Agapanthus in full bloom are a sign that summer is not far away. Their beautiful colours and shiny green leaves look spectacular in borders and will often be seen along fence-lines, garden beds and bordering drive-ways.
They come in a range of colours including the most commonly seen; purple and a range of pinks and white. They are also available in a range of sizes which you need to take into account when selecting the variety that is most suited to your needs.
How to Plant and Grow Agapanthus
You do need to ensure that you give your agapanthus space. They will form clumps that can be up to a metre across, and you will need to ensure that you thin them out from time to time - if you don't, flowering can be impeded. For the best growing results, follow these planting and growing tips:
- They transplant well. So when you thin agapanthus out, use the plants to create new gardens, or share them with friends.
- Plant agapanthus about 50cm - 60cm apart and about 2.5cm deep. Don't be tempted to crowd them; you will be rewarded for this over the next few years.
- Early spring is the best time to plant - this enables them to provide you with a beautiful showing of flowers in summer.
- If you live in a cool climate; a full sun position is best. In hotter climates, position them in semi-shade.
- The soil needs to be well-drained with plenty of organic matter dug throughout. You will probably not need to fertilise, but if you do, only fertilise lightly.
Looking After Your Agapanthus
Agapanthus are very "hardy"plants, but following these tips will help:
- When newly planted, water regularly and fertilise occasionally (not too much) with seaweed liquid fertiliser. A treatment with Sulphate of Potash mid Spring will help reward you with beautiful flowers a little later.
- After the first flowering, water much less - depending on your climate, you may even not need to water them at all.
- Agapanthus spreading can be a real environmental problem, so prune any spent flower heads. Doing this will also look much better as well.
- Agapanthus rarely affected by pests, but as a part of normal garden maintenance, check them regularly and treat pests/diseases when necessary.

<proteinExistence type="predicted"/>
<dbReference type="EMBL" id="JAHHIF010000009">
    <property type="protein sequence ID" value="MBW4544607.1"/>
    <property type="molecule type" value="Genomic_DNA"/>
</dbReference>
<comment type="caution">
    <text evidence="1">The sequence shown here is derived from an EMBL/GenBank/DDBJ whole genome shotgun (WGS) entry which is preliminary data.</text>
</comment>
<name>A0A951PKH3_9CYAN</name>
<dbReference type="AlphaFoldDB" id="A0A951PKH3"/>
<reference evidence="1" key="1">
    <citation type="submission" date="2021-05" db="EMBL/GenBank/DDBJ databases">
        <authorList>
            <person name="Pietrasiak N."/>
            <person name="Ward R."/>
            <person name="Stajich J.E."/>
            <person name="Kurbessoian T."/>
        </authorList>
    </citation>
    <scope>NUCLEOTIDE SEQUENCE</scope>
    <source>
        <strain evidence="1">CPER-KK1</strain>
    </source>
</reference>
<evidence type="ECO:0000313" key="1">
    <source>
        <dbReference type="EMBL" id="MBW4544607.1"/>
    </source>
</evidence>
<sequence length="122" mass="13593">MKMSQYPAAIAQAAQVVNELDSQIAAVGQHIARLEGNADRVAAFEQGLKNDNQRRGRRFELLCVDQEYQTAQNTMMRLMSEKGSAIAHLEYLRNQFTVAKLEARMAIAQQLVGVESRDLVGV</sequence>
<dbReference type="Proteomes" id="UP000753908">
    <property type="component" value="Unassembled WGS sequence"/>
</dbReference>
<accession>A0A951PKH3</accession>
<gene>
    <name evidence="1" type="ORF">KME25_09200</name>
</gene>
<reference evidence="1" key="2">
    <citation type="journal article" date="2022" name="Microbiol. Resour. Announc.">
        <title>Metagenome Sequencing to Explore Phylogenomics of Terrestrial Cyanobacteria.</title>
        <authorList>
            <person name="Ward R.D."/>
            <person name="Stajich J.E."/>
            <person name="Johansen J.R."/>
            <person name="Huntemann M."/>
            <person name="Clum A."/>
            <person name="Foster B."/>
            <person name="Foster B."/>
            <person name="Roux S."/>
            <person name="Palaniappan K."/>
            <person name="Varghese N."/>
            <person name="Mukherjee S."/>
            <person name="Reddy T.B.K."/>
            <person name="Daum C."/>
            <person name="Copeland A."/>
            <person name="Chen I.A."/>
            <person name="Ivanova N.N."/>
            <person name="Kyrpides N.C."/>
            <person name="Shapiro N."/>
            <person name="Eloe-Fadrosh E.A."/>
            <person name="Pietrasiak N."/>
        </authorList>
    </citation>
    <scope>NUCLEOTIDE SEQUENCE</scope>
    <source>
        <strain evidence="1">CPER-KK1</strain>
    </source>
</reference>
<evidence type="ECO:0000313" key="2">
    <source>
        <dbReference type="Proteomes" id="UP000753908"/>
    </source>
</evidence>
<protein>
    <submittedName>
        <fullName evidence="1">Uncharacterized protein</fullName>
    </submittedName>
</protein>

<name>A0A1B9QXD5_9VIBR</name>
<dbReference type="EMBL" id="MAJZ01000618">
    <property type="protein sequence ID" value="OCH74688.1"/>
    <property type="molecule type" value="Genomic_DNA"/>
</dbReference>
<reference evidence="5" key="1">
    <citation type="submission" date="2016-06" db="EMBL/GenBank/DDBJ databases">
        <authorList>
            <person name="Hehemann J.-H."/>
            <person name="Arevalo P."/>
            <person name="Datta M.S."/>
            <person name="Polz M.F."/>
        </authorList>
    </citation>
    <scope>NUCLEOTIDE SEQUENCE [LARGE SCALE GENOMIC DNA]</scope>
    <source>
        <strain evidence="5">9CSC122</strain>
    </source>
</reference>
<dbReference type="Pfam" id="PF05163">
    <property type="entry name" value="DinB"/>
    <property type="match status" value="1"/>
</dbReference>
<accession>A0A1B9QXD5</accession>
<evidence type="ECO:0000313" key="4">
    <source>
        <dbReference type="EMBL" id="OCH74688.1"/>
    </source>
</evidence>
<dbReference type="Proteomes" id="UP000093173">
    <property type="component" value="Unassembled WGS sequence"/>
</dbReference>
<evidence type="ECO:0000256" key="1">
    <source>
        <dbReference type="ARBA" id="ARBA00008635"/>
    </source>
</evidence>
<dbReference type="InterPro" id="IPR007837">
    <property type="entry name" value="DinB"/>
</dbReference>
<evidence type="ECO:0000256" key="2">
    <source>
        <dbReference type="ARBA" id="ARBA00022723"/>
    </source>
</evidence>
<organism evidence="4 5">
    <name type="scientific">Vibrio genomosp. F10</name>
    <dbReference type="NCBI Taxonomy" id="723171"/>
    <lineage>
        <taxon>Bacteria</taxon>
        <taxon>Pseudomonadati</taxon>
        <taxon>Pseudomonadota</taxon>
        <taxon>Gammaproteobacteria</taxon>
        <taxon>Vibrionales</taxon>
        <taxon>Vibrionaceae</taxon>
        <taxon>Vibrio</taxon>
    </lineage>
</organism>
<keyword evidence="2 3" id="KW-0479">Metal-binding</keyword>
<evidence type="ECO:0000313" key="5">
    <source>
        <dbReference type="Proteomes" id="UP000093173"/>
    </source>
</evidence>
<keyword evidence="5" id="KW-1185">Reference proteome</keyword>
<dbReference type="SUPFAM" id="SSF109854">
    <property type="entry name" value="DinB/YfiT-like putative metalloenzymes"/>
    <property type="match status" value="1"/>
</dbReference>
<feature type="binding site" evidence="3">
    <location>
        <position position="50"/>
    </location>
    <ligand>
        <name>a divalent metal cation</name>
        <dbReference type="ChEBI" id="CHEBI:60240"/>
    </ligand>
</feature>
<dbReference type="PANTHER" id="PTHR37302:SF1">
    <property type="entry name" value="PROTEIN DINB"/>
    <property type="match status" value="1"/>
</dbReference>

- Divide root clumps every two to three years in early spring, after the plants have flowered.
Agapanthus as Weeds
In some areas, agapanthus are considered noxious weeds. The reason for this is because their seeds spread very easily and invade areas where they are not wanted. They can then be very difficult to remove. Therefore, it is very important that spent flowers are removed and not allowed to form seeds.
I am an educator and passionate gardener and traveler. Throughout my adult life, gardening has been my passion, therapy, drive and source of purpose. Even as a child I had an intrinsic interest in plants and a desire to understand what makes them grow.
I distinctly remember the moment this began - my family was on one of our regular road trips from Hervey Bay; Australia. We were driving past a field of sugar cane. Dad pulled the car over and we cut a couple of sugar cane stems and brought them home for a treat. To be honest, I didn’t really like the taste, but I did want to try and grow it; and that is exactly what I did. It was then that my fascination, interest and passion for gardening and understanding plants began.
Fast forward a few years and I studied biological sciences and began what would be a 36 year career as a Biology educator. From this, I don’t only love gardening, but I also love helping others learn about gardening. I am also always looking for new ways to develop my own gardening knowledge. I like to think I am truly a life-long learner.
Fundamental to my beliefs about education is that learning is often best done as a part of a community - learning from others, and helping others to learn. It is this type of community that I hope iCultivate will be for its members - a community of gardeners, keen to share their gardening knowledge and wanting to learn about new ways to garden - a community built on the love of gardening.
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